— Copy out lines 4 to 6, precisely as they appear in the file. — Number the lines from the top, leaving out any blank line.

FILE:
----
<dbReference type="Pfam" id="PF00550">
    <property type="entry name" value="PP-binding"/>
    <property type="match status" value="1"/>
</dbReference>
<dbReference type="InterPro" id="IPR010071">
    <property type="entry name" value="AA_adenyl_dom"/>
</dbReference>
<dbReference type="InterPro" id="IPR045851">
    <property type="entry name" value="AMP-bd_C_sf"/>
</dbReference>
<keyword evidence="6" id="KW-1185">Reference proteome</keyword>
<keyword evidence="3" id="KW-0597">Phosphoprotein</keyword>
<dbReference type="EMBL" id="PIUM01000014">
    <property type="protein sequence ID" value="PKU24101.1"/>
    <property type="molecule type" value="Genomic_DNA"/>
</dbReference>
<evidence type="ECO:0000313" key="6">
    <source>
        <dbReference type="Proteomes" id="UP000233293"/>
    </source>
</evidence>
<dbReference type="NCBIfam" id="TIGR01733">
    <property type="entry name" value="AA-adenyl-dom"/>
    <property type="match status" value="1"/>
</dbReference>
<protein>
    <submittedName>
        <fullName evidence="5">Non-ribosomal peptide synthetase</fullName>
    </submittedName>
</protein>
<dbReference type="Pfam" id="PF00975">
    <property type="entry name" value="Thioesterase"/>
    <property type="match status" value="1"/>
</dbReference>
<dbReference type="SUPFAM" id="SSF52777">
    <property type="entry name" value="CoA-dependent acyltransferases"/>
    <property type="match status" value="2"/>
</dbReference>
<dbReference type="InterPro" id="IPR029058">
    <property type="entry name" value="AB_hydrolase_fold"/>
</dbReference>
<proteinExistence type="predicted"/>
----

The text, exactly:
</dbReference>
<dbReference type="InterPro" id="IPR010071">
    <property type="entry name" value="AA_adenyl_dom"/>